I’ve been warned about these kinds of questions. The questions that to an almost-RPCV seem to invite a flood of stories about an emotional rollercoaster of ups and downs, Dengue Fever and diarrhea, project failures and success. “It’s a trick!” Everyone warned, “You’ll dive into campfire storytelling mode, and their eyes will glaze over before you can explain the difference between PST and MST. Sure, your mom and close friends will want the insider info, but more than likely those are the people who have been hearing about it along the way. For everyone else, you’re better off coming up with a cookie-cutter response that both satisfies their vague curiosity and keeps you from going insane.”
The question caught me off guard, less because I didn’t know what to say, but more because it signified the beginning of the end of my time here. I had to hand it to the guy, he had pretty good timing. Liz, Alyssa, and I were getting ready to board the plane that would take us to our Close of Service conference on the island of Chuuk.
To a PCV, COS means 2 things- First, it is the conference you go to near the end of your service. Second, your actual day of departure is referred to by many as your COS. I had COS 3 weeks ago, but I don’t COS until mid-July. Still with me?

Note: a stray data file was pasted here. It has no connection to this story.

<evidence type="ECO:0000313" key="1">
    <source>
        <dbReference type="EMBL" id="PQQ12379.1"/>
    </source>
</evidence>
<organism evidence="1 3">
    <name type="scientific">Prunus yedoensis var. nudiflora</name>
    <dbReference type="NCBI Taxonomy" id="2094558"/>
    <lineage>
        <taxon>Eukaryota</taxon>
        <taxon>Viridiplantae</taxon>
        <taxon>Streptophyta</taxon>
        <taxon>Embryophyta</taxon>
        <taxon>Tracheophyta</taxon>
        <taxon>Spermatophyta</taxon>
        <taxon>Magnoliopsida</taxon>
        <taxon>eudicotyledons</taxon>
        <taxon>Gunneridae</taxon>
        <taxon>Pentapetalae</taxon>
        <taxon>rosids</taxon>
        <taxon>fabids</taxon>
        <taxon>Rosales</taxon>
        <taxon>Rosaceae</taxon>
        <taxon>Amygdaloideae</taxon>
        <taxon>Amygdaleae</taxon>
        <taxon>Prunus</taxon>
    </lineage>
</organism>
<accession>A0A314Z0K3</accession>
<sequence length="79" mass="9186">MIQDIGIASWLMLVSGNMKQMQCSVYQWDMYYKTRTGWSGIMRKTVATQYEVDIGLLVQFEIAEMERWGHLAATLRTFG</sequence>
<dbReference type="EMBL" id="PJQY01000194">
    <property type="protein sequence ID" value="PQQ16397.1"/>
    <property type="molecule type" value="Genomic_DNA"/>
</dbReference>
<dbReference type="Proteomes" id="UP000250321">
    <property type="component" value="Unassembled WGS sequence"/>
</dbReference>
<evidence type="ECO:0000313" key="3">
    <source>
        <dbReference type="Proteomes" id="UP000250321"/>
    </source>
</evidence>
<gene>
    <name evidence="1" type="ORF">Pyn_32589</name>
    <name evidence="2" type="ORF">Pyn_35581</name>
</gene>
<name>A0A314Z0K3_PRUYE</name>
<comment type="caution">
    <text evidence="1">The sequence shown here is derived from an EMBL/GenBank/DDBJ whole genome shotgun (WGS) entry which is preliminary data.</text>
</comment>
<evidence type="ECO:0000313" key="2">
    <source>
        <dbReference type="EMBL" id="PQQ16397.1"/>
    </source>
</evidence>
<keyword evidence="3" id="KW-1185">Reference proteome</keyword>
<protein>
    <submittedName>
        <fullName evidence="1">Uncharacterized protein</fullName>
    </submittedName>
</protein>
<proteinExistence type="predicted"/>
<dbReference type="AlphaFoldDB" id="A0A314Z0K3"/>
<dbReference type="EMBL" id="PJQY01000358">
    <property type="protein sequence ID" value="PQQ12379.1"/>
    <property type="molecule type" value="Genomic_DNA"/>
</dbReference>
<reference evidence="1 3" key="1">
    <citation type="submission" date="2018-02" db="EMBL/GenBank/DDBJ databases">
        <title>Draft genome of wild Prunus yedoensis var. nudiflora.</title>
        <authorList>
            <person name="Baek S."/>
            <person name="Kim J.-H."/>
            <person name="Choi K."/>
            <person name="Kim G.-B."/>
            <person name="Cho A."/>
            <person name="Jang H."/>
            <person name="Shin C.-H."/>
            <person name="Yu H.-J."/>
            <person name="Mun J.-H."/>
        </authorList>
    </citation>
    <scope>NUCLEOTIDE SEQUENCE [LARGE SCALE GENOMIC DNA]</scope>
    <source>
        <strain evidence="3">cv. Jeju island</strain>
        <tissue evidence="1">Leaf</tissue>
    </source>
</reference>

Generally speaking, it’s an exciting thing when all the PCVS in a Micronesia/Palau training group get together for training. Everyone reconnects with their closest friends, and nostalgia is inevitable because everyone seems to have seen and grown so much. This time around was a little tricky, for a few reasons. Our group was a few people smaller and it was sad to go through this rite of passage without them. M78s as a whole have also become extremely bored with group skits and what we in Camp Adventure called “Mandatory Fun”. In all fairness, this has a lot to do with our chemistry as a group. No one likes to admit it, be we do tend to be a little fragmented. These elements combined (on top of the fact that a woman who read tarot cards for me said COS would be constricting…seriously) equated to a very tentative outlook of our trip to Chuuk.